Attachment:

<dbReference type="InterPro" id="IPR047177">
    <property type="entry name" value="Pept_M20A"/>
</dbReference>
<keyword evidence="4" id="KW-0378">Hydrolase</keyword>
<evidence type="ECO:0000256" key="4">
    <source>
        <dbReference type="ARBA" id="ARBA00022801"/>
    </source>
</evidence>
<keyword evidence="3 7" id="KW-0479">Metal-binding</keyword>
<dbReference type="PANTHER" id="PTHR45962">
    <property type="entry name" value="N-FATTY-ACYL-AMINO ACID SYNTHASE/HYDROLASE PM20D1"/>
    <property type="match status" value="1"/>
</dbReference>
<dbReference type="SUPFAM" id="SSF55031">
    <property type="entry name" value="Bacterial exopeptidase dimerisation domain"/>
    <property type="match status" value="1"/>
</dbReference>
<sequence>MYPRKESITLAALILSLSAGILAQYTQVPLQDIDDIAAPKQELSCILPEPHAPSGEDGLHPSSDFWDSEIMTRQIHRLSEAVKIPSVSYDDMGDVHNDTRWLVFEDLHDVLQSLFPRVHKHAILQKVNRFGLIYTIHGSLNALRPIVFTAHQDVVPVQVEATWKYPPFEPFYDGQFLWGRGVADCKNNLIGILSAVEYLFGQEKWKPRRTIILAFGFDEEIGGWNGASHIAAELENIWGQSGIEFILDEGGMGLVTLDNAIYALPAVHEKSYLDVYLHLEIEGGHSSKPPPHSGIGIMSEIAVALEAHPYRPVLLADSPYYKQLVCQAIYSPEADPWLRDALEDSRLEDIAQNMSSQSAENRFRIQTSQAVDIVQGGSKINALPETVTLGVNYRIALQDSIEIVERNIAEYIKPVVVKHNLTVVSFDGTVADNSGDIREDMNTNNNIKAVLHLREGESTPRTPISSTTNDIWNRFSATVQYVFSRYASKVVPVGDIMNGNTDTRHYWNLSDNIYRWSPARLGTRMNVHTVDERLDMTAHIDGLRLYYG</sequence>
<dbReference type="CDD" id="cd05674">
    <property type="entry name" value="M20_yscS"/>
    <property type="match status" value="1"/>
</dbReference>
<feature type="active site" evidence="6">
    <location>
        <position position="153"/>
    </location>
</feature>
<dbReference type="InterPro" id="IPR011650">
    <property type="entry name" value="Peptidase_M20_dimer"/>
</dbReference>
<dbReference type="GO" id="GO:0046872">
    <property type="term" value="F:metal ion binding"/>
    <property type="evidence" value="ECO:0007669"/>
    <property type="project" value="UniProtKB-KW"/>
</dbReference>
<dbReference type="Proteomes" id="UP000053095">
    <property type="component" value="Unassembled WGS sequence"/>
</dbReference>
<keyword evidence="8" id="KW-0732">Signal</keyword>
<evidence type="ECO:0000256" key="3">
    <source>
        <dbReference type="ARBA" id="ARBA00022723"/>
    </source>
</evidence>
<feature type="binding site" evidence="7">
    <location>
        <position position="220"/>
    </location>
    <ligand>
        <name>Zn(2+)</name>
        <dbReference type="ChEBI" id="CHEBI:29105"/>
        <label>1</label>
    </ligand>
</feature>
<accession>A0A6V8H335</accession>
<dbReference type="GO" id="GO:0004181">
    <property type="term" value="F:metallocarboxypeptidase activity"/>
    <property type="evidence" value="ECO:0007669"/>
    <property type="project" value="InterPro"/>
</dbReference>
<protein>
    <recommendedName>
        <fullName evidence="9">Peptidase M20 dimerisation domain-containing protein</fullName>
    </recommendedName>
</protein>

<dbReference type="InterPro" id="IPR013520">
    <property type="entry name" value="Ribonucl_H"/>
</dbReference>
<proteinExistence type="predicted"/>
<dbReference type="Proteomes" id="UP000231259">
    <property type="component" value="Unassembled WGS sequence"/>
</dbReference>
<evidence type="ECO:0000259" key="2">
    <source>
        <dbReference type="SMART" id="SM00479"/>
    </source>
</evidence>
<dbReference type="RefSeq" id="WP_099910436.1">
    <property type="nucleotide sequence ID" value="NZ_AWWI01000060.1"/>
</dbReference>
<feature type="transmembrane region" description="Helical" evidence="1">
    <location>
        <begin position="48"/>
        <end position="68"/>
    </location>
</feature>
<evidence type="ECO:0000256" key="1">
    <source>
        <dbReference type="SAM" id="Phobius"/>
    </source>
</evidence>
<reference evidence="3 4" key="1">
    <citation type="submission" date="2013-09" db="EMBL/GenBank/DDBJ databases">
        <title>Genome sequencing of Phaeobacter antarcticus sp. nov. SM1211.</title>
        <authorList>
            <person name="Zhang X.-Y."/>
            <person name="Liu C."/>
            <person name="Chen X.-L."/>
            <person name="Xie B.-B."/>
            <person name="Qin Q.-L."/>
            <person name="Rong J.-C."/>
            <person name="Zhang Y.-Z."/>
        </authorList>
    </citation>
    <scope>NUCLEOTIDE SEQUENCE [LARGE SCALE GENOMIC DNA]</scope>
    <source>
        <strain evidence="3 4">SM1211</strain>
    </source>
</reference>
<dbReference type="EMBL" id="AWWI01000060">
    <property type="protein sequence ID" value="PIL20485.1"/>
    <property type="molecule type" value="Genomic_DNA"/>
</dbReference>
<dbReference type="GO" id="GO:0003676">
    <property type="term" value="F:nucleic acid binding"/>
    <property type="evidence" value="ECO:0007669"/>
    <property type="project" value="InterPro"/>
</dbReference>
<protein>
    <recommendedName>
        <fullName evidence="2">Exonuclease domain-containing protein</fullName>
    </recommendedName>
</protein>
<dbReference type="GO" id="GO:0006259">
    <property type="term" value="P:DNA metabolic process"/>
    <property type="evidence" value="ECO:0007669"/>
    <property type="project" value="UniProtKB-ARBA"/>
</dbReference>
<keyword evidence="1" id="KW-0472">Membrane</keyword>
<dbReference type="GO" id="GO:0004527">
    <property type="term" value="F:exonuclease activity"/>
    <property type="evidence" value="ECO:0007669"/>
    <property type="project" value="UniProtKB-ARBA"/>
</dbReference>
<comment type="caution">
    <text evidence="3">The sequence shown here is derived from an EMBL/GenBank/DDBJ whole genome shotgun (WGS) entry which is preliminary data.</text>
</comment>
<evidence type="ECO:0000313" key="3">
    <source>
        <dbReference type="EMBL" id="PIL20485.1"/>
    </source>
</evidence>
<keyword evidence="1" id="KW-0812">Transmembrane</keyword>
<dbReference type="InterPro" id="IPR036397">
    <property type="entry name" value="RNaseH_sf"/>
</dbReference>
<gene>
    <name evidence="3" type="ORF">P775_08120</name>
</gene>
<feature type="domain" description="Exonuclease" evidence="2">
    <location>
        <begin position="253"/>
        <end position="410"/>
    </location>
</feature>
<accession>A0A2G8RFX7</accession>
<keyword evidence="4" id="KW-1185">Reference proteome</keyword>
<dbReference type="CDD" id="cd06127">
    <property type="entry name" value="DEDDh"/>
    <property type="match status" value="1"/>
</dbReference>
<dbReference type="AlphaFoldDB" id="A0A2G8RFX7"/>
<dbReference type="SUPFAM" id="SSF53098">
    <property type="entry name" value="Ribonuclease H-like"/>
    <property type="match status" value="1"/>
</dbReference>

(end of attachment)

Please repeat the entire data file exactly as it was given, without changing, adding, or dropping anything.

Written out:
<dbReference type="InterPro" id="IPR047177">
    <property type="entry name" value="Pept_M20A"/>
</dbReference>
<keyword evidence="4" id="KW-0378">Hydrolase</keyword>
<evidence type="ECO:0000256" key="4">
    <source>
        <dbReference type="ARBA" id="ARBA00022801"/>
    </source>
</evidence>
<keyword evidence="3 7" id="KW-0479">Metal-binding</keyword>
<dbReference type="PANTHER" id="PTHR45962">
    <property type="entry name" value="N-FATTY-ACYL-AMINO ACID SYNTHASE/HYDROLASE PM20D1"/>
    <property type="match status" value="1"/>
</dbReference>
<dbReference type="SUPFAM" id="SSF55031">
    <property type="entry name" value="Bacterial exopeptidase dimerisation domain"/>
    <property type="match status" value="1"/>
</dbReference>
<sequence>MYPRKESITLAALILSLSAGILAQYTQVPLQDIDDIAAPKQELSCILPEPHAPSGEDGLHPSSDFWDSEIMTRQIHRLSEAVKIPSVSYDDMGDVHNDTRWLVFEDLHDVLQSLFPRVHKHAILQKVNRFGLIYTIHGSLNALRPIVFTAHQDVVPVQVEATWKYPPFEPFYDGQFLWGRGVADCKNNLIGILSAVEYLFGQEKWKPRRTIILAFGFDEEIGGWNGASHIAAELENIWGQSGIEFILDEGGMGLVTLDNAIYALPAVHEKSYLDVYLHLEIEGGHSSKPPPHSGIGIMSEIAVALEAHPYRPVLLADSPYYKQLVCQAIYSPEADPWLRDALEDSRLEDIAQNMSSQSAENRFRIQTSQAVDIVQGGSKINALPETVTLGVNYRIALQDSIEIVERNIAEYIKPVVVKHNLTVVSFDGTVADNSGDIREDMNTNNNIKAVLHLREGESTPRTPISSTTNDIWNRFSATVQYVFSRYASKVVPVGDIMNGNTDTRHYWNLSDNIYRWSPARLGTRMNVHTVDERLDMTAHIDGLRLYYG</sequence>
<dbReference type="CDD" id="cd05674">
    <property type="entry name" value="M20_yscS"/>
    <property type="match status" value="1"/>
</dbReference>
<feature type="active site" evidence="6">
    <location>
        <position position="153"/>
    </location>
</feature>
<dbReference type="InterPro" id="IPR011650">
    <property type="entry name" value="Peptidase_M20_dimer"/>
</dbReference>
<dbReference type="GO" id="GO:0046872">
    <property type="term" value="F:metal ion binding"/>
    <property type="evidence" value="ECO:0007669"/>
    <property type="project" value="UniProtKB-KW"/>
</dbReference>
<dbReference type="Proteomes" id="UP000053095">
    <property type="component" value="Unassembled WGS sequence"/>
</dbReference>
<keyword evidence="8" id="KW-0732">Signal</keyword>
<evidence type="ECO:0000256" key="3">
    <source>
        <dbReference type="ARBA" id="ARBA00022723"/>
    </source>
</evidence>
<feature type="binding site" evidence="7">
    <location>
        <position position="220"/>
    </location>
    <ligand>
        <name>Zn(2+)</name>
        <dbReference type="ChEBI" id="CHEBI:29105"/>
        <label>1</label>
    </ligand>
</feature>
<accession>A0A6V8H335</accession>
<dbReference type="GO" id="GO:0004181">
    <property type="term" value="F:metallocarboxypeptidase activity"/>
    <property type="evidence" value="ECO:0007669"/>
    <property type="project" value="InterPro"/>
</dbReference>
<protein>
    <recommendedName>
        <fullName evidence="9">Peptidase M20 dimerisation domain-containing protein</fullName>
    </recommendedName>
</protein>

<dbReference type="InterPro" id="IPR013520">
    <property type="entry name" value="Ribonucl_H"/>
</dbReference>
<proteinExistence type="predicted"/>
<dbReference type="Proteomes" id="UP000231259">
    <property type="component" value="Unassembled WGS sequence"/>
</dbReference>
<evidence type="ECO:0000259" key="2">
    <source>
        <dbReference type="SMART" id="SM00479"/>
    </source>
</evidence>
<dbReference type="RefSeq" id="WP_099910436.1">
    <property type="nucleotide sequence ID" value="NZ_AWWI01000060.1"/>
</dbReference>
<feature type="transmembrane region" description="Helical" evidence="1">
    <location>
        <begin position="48"/>
        <end position="68"/>
    </location>
</feature>
<evidence type="ECO:0000256" key="1">
    <source>
        <dbReference type="SAM" id="Phobius"/>
    </source>
</evidence>
<reference evidence="3 4" key="1">
    <citation type="submission" date="2013-09" db="EMBL/GenBank/DDBJ databases">
        <title>Genome sequencing of Phaeobacter antarcticus sp. nov. SM1211.</title>
        <authorList>
            <person name="Zhang X.-Y."/>
            <person name="Liu C."/>
            <person name="Chen X.-L."/>
            <person name="Xie B.-B."/>
            <person name="Qin Q.-L."/>
            <person name="Rong J.-C."/>
            <person name="Zhang Y.-Z."/>
        </authorList>
    </citation>
    <scope>NUCLEOTIDE SEQUENCE [LARGE SCALE GENOMIC DNA]</scope>
    <source>
        <strain evidence="3 4">SM1211</strain>
    </source>
</reference>
<dbReference type="EMBL" id="AWWI01000060">
    <property type="protein sequence ID" value="PIL20485.1"/>
    <property type="molecule type" value="Genomic_DNA"/>
</dbReference>
<dbReference type="GO" id="GO:0003676">
    <property type="term" value="F:nucleic acid binding"/>
    <property type="evidence" value="ECO:0007669"/>
    <property type="project" value="InterPro"/>
</dbReference>
<protein>
    <recommendedName>
        <fullName evidence="2">Exonuclease domain-containing protein</fullName>
    </recommendedName>
</protein>
<dbReference type="GO" id="GO:0006259">
    <property type="term" value="P:DNA metabolic process"/>
    <property type="evidence" value="ECO:0007669"/>
    <property type="project" value="UniProtKB-ARBA"/>
</dbReference>
<keyword evidence="1" id="KW-0472">Membrane</keyword>
<dbReference type="GO" id="GO:0004527">
    <property type="term" value="F:exonuclease activity"/>
    <property type="evidence" value="ECO:0007669"/>
    <property type="project" value="UniProtKB-ARBA"/>
</dbReference>
<comment type="caution">
    <text evidence="3">The sequence shown here is derived from an EMBL/GenBank/DDBJ whole genome shotgun (WGS) entry which is preliminary data.</text>
</comment>
<evidence type="ECO:0000313" key="3">
    <source>
        <dbReference type="EMBL" id="PIL20485.1"/>
    </source>
</evidence>
<keyword evidence="1" id="KW-0812">Transmembrane</keyword>
<dbReference type="InterPro" id="IPR036397">
    <property type="entry name" value="RNaseH_sf"/>
</dbReference>
<gene>
    <name evidence="3" type="ORF">P775_08120</name>
</gene>
<feature type="domain" description="Exonuclease" evidence="2">
    <location>
        <begin position="253"/>
        <end position="410"/>
    </location>
</feature>
<accession>A0A2G8RFX7</accession>
<keyword evidence="4" id="KW-1185">Reference proteome</keyword>
<dbReference type="CDD" id="cd06127">
    <property type="entry name" value="DEDDh"/>
    <property type="match status" value="1"/>
</dbReference>
<dbReference type="AlphaFoldDB" id="A0A2G8RFX7"/>
<dbReference type="SUPFAM" id="SSF53098">
    <property type="entry name" value="Ribonuclease H-like"/>
    <property type="match status" value="1"/>
</dbReference>